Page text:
CrisMarie: Yeah.

Susan: We actually got an email from the leader who said, just to give you some figures on this, this was probably about a 3/4 of a million dollar cost [inaudible 00:07:46] avoiding this conflict.

CrisMarie: That's with consultant fees, the time with these VPs in these rooms, nine months of failure and-

Susan: And redesign.

CrisMarie: Yeah.

Susan: So you know, that's just something to think about, about the cost.

CrisMarie: And this also happens in couples because we were both sides. Gottman talks about the hidden value of conflict, and so often couples think, "You know, if we have less conflict that means we're going to be happier and have a longer relationship." But Gottman finds just the opposite. Right, Susan?

Susan: Well, what he talks about is really ... First, we agree that conflict is a natural part of any relationship, and really, it's the couples that have learned to value that conflict in those differences and find ways to effectively resolve it together, like not avoiding it but actually getting into it and-

CrisMarie: Being willing to fight.

Susan: Yup, and know that they're going to have that happen, those are the most successful and sustainable relationships.

CrisMarie: And you know, I think it's counterintuitive because most of us weren't trained in conflict. We didn't grow up with good role models, and we actively, including me, work to avoid or manage it. I mean, my background was the colonel, and you just didn't argue with the colonel, so it was stressful when conflict came up. So you just acquiesced to the one opinion. And I know about ... Tell me about your background, Susan.

Susan: You know, the big thing for me around conflict was there were a lot of things that were happening that no one talked about, no one talked about, and so I kind of sometimes would say things or express what was sort of my anger and frustration about what was going on, but usually I was considered to have had a really good imagination or I had anger issues or whatever else, and often, it was because I was talking about something that wasn't supposed to be talked about.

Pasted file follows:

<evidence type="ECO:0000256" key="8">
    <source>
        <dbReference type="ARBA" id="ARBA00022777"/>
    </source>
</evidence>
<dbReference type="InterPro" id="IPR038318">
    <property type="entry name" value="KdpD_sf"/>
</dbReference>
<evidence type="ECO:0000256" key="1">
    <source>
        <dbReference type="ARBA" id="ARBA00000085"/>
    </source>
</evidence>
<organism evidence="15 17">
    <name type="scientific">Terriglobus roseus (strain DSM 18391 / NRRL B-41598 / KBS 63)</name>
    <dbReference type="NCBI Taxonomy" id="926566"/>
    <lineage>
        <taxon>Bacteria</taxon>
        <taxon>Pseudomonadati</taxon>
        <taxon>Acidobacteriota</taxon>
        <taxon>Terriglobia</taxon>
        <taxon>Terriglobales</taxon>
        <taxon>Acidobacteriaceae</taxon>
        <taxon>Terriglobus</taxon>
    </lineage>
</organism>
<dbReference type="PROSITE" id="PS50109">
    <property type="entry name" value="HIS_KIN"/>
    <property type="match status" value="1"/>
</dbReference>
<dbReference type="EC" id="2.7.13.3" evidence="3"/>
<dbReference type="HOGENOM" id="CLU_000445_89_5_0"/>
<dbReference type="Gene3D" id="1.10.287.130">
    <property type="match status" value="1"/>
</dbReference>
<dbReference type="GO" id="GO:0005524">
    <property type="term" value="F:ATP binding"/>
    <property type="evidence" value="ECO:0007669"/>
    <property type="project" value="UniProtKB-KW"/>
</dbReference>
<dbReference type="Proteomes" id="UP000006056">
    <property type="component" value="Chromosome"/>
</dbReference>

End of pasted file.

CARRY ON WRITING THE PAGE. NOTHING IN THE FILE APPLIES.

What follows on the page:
CrisMarie: So most, and just think about you, what you learned about conflict growing up, the person listening to this, because most of us did not have good role models, and so it makes sense that when we get to be big people, we have no skills in dealing with conflict at work or at home in these primary relationships that are so important to us. But the one thing about, we believe conflict is a source of tremendous creativity and innovation, and I've experienced it over and over again, and it's even true in brain science. When your brain is holding two different ideas that seem diametrically opposed, if you can hold and not choose one or the other, that's when your brain actually new neural pathways light up and you create that ah-ha, that new idea.

The same thing happens externally when you and I, Susan, you have an idea and I have an idea. Now, if we get caught in the right/wrong, which is so typical, and I am prone to do it like, "No, you're wrong, I'm right," then we don't get anywhere. But if I can actually get interested in you and not let go of my own idea, think it's just as valid, something new emerges, and this happens over and over and over again in our relationship. It happens in the teams that we work with. It happens with the couples we work with.

Susan: Yes. I mean, it's so vital to recognize that we're not going to discover a new way to do things, unless we can really expand and include different perspectives, different points of view, different ways of thinking, and that actually takes an incredible amount of tolerance for tension, for ambiguity, for the unknown, but it also means I'm going to throw my opinion into the mix even if it might get rejected or not be considered. But I have to be willing to risk that, and when we do risk that, and whether it's between you and I or whether it's a team that really steps in, even with the naysayer on a team, can sometimes have the most perfect answer to a problem that a company has been